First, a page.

The Rio 2016 Olympics are well underway and readers across the globe have been inspired by the sporting displays. If like me, you would rather not be too active, but still fancy a challenge, then why not try an Olympic Heptathlon? Rather than running 800m and throwing a javelin, curl up with 7 books that present a challenge to you. Here are some suggestions to get you started:
1. A Booker: Midnight’s Children by Salman Rushdie
Start off with a worthy book that has won a prize. I recommend Midnight’s Children by Salman Rushdie. It’s a bit of a hipster read these days, but the story of a group of children growing up against the backdrop of Indian independence is an inspirational one so there isn’t really a better choice for this event.
2. A classic: Orlando by Virginia Woolf
Take your pick with this event. A bit of Charles Dickens perhaps? Or Jane Austen? I’d go a little left-field and pick Orlando by Virginia Woolf. It’s a beautiful fairy tale of a boy who inherits an estate and goes off on an adventure across several centuries, changing gender along the way. Written as a love letter to Vita Sackville-West, readers get all of Woolf’s subtle observations with a healthy dose of whimsy.
3. A prolific author: Witches Abroad by Terry Pratchett
You might think Dickens again for this one, but I’m inclined to plump for Terry Pratchett and his Discworld series. Before his untimely death last year, Pratchett managed 41 novels set on a flat planet, carried on the back of 4 elephants, who themselves stood on a giant turtle swimming through space. Any one of these is guaranteed to bring laughs and wry observations of human life, although I always loved the witches best.
4. A childhood favorite: Little House on the Prairie by Laura Ingalls Wilder
The difficulty here may be in tracking the book down, but hopefully your childhood favorite has inspired children for generations. You could choose a picture book here, but I’m going for Little House on the Prairie by Laura Ingalls Wilder. I loved reading the tale of the early pioneer women, with their adventurous spirits and their knack for making a home wherever they found themselves. Clearly, this is long overdue for a re-read.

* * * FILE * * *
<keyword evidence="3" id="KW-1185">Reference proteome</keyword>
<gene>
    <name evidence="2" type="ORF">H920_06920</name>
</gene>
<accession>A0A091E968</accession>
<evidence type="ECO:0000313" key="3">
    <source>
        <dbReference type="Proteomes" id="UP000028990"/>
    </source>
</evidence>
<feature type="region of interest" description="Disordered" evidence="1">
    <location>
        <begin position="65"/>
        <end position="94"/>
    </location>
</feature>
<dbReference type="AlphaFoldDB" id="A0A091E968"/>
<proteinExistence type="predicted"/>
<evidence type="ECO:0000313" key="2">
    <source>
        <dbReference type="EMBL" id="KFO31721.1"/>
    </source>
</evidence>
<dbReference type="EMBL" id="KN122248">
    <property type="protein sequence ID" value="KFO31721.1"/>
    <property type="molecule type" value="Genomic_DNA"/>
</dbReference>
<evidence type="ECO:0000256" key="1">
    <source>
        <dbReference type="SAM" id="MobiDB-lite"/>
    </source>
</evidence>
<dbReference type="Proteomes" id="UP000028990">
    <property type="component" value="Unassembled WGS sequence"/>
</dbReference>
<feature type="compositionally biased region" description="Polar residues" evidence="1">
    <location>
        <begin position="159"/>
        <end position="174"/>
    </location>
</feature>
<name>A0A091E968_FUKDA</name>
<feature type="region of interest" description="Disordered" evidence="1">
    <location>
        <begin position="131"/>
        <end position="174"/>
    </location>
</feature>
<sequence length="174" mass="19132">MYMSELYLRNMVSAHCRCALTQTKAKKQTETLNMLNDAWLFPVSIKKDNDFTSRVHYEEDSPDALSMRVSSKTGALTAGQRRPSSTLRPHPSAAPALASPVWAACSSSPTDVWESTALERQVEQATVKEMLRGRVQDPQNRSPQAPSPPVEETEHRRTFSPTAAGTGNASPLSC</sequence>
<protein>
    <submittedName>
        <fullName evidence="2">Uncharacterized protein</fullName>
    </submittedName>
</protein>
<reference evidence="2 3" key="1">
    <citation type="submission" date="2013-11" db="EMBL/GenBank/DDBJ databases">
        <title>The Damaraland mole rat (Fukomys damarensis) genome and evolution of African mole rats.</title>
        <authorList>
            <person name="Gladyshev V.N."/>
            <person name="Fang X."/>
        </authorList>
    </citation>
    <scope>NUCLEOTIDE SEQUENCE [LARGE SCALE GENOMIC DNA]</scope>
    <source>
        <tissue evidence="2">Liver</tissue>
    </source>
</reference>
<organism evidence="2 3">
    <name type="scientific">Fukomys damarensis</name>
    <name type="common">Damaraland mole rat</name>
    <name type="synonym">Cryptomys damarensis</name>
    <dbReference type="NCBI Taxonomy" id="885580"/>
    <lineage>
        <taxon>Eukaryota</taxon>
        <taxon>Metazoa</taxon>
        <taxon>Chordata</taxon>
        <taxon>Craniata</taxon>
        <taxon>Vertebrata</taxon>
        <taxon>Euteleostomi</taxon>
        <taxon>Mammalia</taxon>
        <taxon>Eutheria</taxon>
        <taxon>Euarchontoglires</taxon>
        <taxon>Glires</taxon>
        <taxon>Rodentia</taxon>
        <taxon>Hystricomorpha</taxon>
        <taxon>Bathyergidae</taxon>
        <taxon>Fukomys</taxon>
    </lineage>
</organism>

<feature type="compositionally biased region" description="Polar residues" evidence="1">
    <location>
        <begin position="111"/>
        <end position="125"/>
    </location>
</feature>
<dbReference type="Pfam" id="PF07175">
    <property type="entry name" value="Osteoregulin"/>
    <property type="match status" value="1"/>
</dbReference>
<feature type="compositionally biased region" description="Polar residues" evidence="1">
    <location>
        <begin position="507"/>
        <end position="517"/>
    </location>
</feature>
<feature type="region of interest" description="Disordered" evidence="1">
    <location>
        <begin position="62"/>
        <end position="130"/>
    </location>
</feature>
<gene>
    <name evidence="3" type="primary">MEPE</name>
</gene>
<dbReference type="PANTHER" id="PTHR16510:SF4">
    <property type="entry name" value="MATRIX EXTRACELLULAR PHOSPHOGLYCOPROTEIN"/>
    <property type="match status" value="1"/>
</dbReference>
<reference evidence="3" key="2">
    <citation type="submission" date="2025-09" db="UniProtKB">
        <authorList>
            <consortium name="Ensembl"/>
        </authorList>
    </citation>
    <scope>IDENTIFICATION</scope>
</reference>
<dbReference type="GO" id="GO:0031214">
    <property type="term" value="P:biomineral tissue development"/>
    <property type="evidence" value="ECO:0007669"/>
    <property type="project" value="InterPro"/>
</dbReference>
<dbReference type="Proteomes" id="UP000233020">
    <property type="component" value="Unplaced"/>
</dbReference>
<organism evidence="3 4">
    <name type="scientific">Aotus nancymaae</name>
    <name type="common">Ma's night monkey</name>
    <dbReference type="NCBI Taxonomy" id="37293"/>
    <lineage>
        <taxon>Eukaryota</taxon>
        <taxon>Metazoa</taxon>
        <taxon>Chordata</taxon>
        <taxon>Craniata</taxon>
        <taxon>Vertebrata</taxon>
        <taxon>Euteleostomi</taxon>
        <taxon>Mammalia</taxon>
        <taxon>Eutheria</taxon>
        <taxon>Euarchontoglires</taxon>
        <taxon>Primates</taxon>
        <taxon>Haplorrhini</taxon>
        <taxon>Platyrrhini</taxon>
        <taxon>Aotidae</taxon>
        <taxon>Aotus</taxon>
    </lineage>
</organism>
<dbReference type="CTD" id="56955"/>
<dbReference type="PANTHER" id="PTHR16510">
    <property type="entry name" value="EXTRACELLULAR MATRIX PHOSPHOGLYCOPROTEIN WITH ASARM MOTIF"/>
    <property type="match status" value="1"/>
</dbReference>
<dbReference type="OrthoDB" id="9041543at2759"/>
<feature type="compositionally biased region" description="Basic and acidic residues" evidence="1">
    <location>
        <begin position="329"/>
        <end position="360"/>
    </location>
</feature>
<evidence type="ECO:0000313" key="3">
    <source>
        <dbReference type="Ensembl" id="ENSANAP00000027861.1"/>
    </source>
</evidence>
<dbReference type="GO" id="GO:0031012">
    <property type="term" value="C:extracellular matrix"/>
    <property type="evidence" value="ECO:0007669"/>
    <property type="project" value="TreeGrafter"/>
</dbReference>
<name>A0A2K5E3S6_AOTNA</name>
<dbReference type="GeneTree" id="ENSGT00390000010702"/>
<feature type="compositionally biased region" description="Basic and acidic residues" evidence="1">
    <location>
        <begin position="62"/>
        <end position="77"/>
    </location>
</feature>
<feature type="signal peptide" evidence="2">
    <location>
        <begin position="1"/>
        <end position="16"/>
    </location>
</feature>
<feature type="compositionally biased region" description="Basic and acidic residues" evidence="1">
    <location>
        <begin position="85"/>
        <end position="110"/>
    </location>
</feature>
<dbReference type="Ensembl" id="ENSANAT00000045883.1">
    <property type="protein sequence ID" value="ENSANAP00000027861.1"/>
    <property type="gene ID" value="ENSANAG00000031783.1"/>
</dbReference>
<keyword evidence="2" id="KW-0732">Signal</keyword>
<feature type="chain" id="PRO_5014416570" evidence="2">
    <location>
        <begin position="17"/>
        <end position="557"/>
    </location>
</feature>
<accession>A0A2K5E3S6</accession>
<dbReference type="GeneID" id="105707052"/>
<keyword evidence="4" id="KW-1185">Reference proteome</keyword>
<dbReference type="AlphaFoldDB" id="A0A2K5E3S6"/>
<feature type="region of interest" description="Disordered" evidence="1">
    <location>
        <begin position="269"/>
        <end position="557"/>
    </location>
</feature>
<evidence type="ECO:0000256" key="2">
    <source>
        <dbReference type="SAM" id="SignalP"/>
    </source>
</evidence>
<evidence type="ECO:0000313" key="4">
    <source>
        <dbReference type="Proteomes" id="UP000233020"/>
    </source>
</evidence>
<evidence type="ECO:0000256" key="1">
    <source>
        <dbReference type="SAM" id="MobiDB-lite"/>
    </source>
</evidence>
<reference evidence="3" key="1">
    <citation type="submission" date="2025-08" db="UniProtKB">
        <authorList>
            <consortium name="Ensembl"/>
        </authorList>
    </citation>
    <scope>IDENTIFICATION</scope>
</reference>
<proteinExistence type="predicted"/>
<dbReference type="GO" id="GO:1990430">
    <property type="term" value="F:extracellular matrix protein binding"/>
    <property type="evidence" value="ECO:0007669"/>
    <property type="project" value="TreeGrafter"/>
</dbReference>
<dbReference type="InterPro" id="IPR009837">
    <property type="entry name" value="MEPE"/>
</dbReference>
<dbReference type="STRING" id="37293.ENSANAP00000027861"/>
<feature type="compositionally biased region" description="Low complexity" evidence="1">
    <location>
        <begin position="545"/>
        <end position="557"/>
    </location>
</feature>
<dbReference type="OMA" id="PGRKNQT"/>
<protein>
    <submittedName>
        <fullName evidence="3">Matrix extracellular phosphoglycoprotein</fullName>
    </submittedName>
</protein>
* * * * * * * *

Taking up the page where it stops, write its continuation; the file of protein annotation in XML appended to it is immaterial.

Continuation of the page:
5. A subject you know nothing about: Cabaret of Plants by Richard Mabey
Books, both fiction and non-fiction, are excellent ways to learn about new things. I see this event as a non-fiction challenge, but it can easily be adapted for fiction if that is your preference. I know very little about plants, except that I like looking at them, but have heard good things about Richard Mabey’s Cabaret of Plants. The excellent title has drawn me to this botanical study, so it’s my choice for a difficult subject.
6. An opposite genre: The Rose Revived by Katie Fforde
We all have our favorite genres, and while I’ll read pretty much anything, I adore crime. As I like my whodunnits gritty, I thought a romance novel would be a good opposite. I recommend Katie Fforde’s novels for this one. Her stories have just the right amount of fluffiness, while still maintaining an interesting plot. The Rose Revived will also teach you about living on a narrow-boat, and it certainly got me hooked on the idea.
7. The one you have been meaning to read for ages: Gone with the Wind by Margaret Mitchell
There is a book that sits on the shelf and never quite gets read. War and Peace is famous for this, but my book is Gone with the Wind by Margeret Mitchell. I haven’t even seen the film. It’s high time I read about Rhett, Scarlett and the house at Tara.
Take my recommendations or build your own list and see if you can get a gold medal for reading this summer!
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